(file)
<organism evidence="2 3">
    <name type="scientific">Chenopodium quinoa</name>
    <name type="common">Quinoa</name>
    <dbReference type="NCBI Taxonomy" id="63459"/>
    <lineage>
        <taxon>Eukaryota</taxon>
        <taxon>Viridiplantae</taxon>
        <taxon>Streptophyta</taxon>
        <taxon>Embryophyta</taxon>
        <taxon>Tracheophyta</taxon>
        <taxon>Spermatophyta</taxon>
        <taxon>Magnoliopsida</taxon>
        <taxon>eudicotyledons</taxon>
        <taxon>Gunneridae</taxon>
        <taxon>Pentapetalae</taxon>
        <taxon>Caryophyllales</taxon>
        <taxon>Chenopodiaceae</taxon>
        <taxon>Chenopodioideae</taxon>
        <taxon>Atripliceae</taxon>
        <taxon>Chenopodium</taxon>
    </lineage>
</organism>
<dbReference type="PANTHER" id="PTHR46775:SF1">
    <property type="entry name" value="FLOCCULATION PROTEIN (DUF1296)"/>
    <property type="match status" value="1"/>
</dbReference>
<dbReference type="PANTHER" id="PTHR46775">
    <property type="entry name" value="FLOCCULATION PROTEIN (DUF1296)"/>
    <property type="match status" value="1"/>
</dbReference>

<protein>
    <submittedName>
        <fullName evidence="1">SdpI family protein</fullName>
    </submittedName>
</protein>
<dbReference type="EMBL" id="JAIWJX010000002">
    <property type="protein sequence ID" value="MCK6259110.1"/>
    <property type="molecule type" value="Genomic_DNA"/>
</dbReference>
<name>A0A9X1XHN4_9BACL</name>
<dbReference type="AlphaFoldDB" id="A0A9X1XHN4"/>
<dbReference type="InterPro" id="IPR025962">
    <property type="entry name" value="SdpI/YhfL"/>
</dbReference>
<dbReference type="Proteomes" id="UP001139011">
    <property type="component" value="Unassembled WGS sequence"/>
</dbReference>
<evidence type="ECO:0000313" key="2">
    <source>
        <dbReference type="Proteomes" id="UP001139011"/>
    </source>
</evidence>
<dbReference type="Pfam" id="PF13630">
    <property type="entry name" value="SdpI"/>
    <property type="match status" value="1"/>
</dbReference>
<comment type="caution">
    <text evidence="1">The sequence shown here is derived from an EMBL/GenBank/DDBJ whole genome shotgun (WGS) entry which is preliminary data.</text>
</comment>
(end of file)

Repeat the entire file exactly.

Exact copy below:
<organism evidence="2 3">
    <name type="scientific">Chenopodium quinoa</name>
    <name type="common">Quinoa</name>
    <dbReference type="NCBI Taxonomy" id="63459"/>
    <lineage>
        <taxon>Eukaryota</taxon>
        <taxon>Viridiplantae</taxon>
        <taxon>Streptophyta</taxon>
        <taxon>Embryophyta</taxon>
        <taxon>Tracheophyta</taxon>
        <taxon>Spermatophyta</taxon>
        <taxon>Magnoliopsida</taxon>
        <taxon>eudicotyledons</taxon>
        <taxon>Gunneridae</taxon>
        <taxon>Pentapetalae</taxon>
        <taxon>Caryophyllales</taxon>
        <taxon>Chenopodiaceae</taxon>
        <taxon>Chenopodioideae</taxon>
        <taxon>Atripliceae</taxon>
        <taxon>Chenopodium</taxon>
    </lineage>
</organism>
<dbReference type="PANTHER" id="PTHR46775:SF1">
    <property type="entry name" value="FLOCCULATION PROTEIN (DUF1296)"/>
    <property type="match status" value="1"/>
</dbReference>
<dbReference type="PANTHER" id="PTHR46775">
    <property type="entry name" value="FLOCCULATION PROTEIN (DUF1296)"/>
    <property type="match status" value="1"/>
</dbReference>

<protein>
    <submittedName>
        <fullName evidence="1">SdpI family protein</fullName>
    </submittedName>
</protein>
<dbReference type="EMBL" id="JAIWJX010000002">
    <property type="protein sequence ID" value="MCK6259110.1"/>
    <property type="molecule type" value="Genomic_DNA"/>
</dbReference>
<name>A0A9X1XHN4_9BACL</name>
<dbReference type="AlphaFoldDB" id="A0A9X1XHN4"/>
<dbReference type="InterPro" id="IPR025962">
    <property type="entry name" value="SdpI/YhfL"/>
</dbReference>
<dbReference type="Proteomes" id="UP001139011">
    <property type="component" value="Unassembled WGS sequence"/>
</dbReference>
<evidence type="ECO:0000313" key="2">
    <source>
        <dbReference type="Proteomes" id="UP001139011"/>
    </source>
</evidence>
<dbReference type="Pfam" id="PF13630">
    <property type="entry name" value="SdpI"/>
    <property type="match status" value="1"/>
</dbReference>
<comment type="caution">
    <text evidence="1">The sequence shown here is derived from an EMBL/GenBank/DDBJ whole genome shotgun (WGS) entry which is preliminary data.</text>
</comment>